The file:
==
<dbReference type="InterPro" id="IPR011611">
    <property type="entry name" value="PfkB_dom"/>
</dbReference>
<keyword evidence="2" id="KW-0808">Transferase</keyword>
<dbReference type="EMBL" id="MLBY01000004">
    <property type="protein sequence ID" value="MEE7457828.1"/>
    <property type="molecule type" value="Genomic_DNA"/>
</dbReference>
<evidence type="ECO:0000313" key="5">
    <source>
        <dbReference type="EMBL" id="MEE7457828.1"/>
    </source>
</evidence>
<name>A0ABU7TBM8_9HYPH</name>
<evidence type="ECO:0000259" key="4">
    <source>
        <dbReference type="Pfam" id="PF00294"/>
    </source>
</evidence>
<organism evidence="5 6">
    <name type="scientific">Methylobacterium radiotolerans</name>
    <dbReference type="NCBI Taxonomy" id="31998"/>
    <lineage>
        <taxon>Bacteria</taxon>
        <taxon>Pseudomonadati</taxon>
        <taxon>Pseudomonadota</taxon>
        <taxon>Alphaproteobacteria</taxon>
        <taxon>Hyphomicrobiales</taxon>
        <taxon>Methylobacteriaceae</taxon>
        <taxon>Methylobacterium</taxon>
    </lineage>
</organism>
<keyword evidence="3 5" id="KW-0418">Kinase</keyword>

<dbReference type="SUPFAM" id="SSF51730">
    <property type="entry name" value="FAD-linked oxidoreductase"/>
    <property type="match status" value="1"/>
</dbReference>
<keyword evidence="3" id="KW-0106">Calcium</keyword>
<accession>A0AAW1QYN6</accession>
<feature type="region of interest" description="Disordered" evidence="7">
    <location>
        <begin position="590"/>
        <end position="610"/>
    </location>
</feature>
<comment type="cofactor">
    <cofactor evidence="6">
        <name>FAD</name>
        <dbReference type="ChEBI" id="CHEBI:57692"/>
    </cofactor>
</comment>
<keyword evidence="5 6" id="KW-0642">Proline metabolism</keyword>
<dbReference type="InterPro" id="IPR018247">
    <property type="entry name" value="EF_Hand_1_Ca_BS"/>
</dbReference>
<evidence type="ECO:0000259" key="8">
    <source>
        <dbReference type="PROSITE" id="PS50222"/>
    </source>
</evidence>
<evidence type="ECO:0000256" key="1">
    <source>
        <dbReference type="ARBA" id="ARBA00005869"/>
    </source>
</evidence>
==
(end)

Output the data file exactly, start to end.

<dbReference type="InterPro" id="IPR011611">
    <property type="entry name" value="PfkB_dom"/>
</dbReference>
<keyword evidence="2" id="KW-0808">Transferase</keyword>
<dbReference type="EMBL" id="MLBY01000004">
    <property type="protein sequence ID" value="MEE7457828.1"/>
    <property type="molecule type" value="Genomic_DNA"/>
</dbReference>
<evidence type="ECO:0000313" key="5">
    <source>
        <dbReference type="EMBL" id="MEE7457828.1"/>
    </source>
</evidence>
<name>A0ABU7TBM8_9HYPH</name>
<evidence type="ECO:0000259" key="4">
    <source>
        <dbReference type="Pfam" id="PF00294"/>
    </source>
</evidence>
<organism evidence="5 6">
    <name type="scientific">Methylobacterium radiotolerans</name>
    <dbReference type="NCBI Taxonomy" id="31998"/>
    <lineage>
        <taxon>Bacteria</taxon>
        <taxon>Pseudomonadati</taxon>
        <taxon>Pseudomonadota</taxon>
        <taxon>Alphaproteobacteria</taxon>
        <taxon>Hyphomicrobiales</taxon>
        <taxon>Methylobacteriaceae</taxon>
        <taxon>Methylobacterium</taxon>
    </lineage>
</organism>
<keyword evidence="3 5" id="KW-0418">Kinase</keyword>

<dbReference type="SUPFAM" id="SSF51730">
    <property type="entry name" value="FAD-linked oxidoreductase"/>
    <property type="match status" value="1"/>
</dbReference>
<keyword evidence="3" id="KW-0106">Calcium</keyword>
<accession>A0AAW1QYN6</accession>
<feature type="region of interest" description="Disordered" evidence="7">
    <location>
        <begin position="590"/>
        <end position="610"/>
    </location>
</feature>
<comment type="cofactor">
    <cofactor evidence="6">
        <name>FAD</name>
        <dbReference type="ChEBI" id="CHEBI:57692"/>
    </cofactor>
</comment>
<keyword evidence="5 6" id="KW-0642">Proline metabolism</keyword>
<dbReference type="InterPro" id="IPR018247">
    <property type="entry name" value="EF_Hand_1_Ca_BS"/>
</dbReference>
<evidence type="ECO:0000259" key="8">
    <source>
        <dbReference type="PROSITE" id="PS50222"/>
    </source>
</evidence>
<evidence type="ECO:0000256" key="1">
    <source>
        <dbReference type="ARBA" id="ARBA00005869"/>
    </source>
</evidence>